Quartz Daily Brief—Europe and Africa edition—A $4 smartphone, Apple Pay hits China, robot fairy tales

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What to watch for today

Apple Pay rolls out across China. A year and a half after it launched in the US, the mobile payment app becomes available for Chinese iPhone users, where analysts think conditions are ripe for its success. But it’s a latecomer to the market, and is up against two major local competitors.

India starts selling a $4 smartphone. The Freedom 251 runs the Android Lollipop operating system and is priced at a jaw-dropping Rs251 ($3.66). Reports suggest the government is subsidizing it.

A fraught election day in Uganda. At least one person has been killed in clashes ahead of the presidential vote. Most Ugandans were born after 1986, when current president Yoweri Museveni was first elected, and many of these so-called “Museveni babies” want change.

Walmart seeks a turnaround. Analysts expect the world’s largest retailer to post a drop in quarterly earnings and revenue. Walmart is responding to pressures from online competitors with plans for a new mobile app, its own gas stations, and fewer “Express” stores.

While you were sleeping

A car bomb killed 28 in Turkey’s capital. The blast, which was targeted at military personnel, also injured about 60 people, said a government spokesperson. So far nobody has claimed responsibility for the attack.

A Chinese company bought Ingram Micro. Hainan Airlines owner HNA agreed to pay $6 billion for the US-based global distributor of electronics, including iPhones and network systems. The acquisition should help HNA with technological assets and logistical reach.

Nike dropped Manny Pacquiao for his hateful comments about gay people. The sportswear giant ended its endorsement deal with the boxing champion, who said in a video that gay people “are worse than animals.” Pacquiao made the comments on Filipino TV.

Minutes from last month’s US Fed meeting were released. They show that policymakers are deeply concerned about economic turmoil hurting the US. That bad news was good news for equity markets, which rallied on the decreased likelihood of higher interest rates.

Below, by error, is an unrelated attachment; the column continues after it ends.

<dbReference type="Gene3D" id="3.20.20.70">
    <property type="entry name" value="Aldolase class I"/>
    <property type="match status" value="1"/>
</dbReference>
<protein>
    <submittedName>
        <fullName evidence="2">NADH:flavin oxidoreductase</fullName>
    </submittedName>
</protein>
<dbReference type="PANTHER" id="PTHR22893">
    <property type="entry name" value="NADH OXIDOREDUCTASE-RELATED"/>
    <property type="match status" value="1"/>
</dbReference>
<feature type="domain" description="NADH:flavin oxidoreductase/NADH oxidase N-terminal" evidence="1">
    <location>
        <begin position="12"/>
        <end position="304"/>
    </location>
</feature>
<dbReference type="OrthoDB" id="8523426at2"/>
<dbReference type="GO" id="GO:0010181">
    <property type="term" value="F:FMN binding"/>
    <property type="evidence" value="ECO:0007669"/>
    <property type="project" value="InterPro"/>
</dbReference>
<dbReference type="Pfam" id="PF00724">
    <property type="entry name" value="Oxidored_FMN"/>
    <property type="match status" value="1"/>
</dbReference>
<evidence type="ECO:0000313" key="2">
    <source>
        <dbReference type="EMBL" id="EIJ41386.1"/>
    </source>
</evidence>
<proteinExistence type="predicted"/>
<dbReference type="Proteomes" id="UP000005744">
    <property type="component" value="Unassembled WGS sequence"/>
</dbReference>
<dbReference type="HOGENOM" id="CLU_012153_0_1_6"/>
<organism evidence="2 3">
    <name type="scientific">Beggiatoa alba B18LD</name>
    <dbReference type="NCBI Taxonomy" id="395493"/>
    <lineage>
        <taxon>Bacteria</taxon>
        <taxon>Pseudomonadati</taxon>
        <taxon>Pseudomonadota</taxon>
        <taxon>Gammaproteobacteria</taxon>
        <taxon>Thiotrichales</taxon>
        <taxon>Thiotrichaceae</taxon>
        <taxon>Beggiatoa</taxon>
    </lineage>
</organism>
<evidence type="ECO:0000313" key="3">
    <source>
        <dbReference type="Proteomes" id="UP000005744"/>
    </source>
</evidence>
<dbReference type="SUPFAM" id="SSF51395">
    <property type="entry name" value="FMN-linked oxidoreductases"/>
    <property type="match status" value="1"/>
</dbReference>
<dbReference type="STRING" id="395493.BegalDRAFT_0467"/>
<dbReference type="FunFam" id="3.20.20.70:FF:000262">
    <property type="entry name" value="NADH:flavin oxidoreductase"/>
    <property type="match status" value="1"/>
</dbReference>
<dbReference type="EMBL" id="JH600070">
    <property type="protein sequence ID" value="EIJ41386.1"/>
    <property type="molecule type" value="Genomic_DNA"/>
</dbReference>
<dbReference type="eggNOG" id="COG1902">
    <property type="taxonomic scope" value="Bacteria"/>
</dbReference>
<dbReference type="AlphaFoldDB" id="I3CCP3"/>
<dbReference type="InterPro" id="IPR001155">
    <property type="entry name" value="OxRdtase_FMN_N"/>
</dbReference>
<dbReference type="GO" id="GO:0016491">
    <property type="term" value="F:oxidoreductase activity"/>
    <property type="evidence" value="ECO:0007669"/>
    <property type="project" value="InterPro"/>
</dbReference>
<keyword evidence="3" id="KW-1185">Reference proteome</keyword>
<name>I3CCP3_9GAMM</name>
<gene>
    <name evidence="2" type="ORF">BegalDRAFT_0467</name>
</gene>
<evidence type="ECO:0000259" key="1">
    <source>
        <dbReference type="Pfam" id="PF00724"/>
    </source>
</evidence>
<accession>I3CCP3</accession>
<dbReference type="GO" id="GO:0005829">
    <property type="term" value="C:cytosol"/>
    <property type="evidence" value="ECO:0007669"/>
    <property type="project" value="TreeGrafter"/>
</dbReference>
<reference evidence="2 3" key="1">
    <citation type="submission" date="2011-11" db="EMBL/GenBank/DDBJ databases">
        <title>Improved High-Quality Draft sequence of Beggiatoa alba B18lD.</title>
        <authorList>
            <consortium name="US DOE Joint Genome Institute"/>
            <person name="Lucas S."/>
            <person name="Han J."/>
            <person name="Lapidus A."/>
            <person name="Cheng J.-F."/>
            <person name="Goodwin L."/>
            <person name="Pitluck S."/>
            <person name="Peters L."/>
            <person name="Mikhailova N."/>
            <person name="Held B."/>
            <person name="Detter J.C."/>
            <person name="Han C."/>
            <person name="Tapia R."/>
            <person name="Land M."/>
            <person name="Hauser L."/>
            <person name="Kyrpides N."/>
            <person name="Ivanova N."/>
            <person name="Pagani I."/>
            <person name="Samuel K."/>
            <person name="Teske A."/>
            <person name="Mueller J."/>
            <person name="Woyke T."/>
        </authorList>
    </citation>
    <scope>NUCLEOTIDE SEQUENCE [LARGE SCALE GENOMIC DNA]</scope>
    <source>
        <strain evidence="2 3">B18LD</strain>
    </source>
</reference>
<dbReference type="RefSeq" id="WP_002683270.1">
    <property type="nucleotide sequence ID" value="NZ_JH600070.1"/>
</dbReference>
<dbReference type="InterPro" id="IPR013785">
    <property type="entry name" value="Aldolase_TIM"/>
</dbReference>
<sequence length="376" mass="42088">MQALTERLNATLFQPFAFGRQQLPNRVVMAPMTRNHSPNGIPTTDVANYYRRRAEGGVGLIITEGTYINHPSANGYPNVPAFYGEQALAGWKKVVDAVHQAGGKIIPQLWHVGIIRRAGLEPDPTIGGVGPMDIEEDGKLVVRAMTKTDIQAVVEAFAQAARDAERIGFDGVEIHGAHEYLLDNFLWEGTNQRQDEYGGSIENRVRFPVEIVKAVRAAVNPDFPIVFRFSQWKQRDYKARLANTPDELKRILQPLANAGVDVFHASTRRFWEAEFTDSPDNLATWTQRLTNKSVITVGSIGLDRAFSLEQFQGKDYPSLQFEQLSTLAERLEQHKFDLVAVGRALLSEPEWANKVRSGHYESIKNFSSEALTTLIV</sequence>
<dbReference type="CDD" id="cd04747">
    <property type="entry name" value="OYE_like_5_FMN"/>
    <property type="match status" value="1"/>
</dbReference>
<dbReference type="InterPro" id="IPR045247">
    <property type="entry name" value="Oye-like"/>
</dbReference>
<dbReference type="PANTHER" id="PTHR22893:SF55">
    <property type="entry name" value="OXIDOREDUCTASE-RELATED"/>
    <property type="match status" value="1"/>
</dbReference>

Toyota recalled 2.9 million cars. The company will fix a rear seatbelt in the Rav 4 sports utility vehicle, following one death and one injury in North America. That is in addition to the millions of cars it recalled in connection with Takata airbags.

Australia’s jobless rate took a surprise jump. The unemployment rate rose to 6% in January, despite expectations it would remain flat at 5.8%. But the increase may say less about lost jobs in January and more about wrongly inflated employment figures last quarter.

Quartz obsession interlude

Amy Wang with a complete guide to reading—and even enjoying—classic literature. “You’ve been hearing about these supposedly elite, magnificent books for forever, yet you’ve never really picked one up and cracked open its cover. Or clicked, in this digital age. Still, it’s likely you’ve wanted to read a classic novel at least at some point in your life. The time is now.” Read more here.

Market haiku

Noah probably
was just as relieved when he
saw those doves flying

Matters of debate

Silicon Valley’s gender bias may begin at home. Male founders’ wives are often stay-at-home moms, and that could be shaping founders’ views on women’s roles.

Strategies for academic success may backfire at work. “Good student” behavior is antithetical to success at work.

Scaling up is not always a smart business move. Growth can kill the spark that made success possible in the first place.

Surprising discoveries

For China’s upper middle class, driving for Uber is a cure for loneliness. It acts as a real-life social networking platform.

An Italian coffee pioneer’s ashes were buried in one of his iconic espresso makers. Renato Bialetti, creator of the stove-top Moka machine, passed away last week at 93.

Married couples become similar on a molecular level. Sharing a roof means developing matching immune systems.

Fables could teach robots the difference between right and wrong. Reading to them might lessen the chances that they’ll one day kill us all.

There’s a worldwide epidemic of nearsightedness. The culprit is probably less time spent outdoors.

Our best wishes for a productive day. Please send any news, comments, Moka memorials, and robot reading lists You can follow us on Twitter for updates throughout the day.

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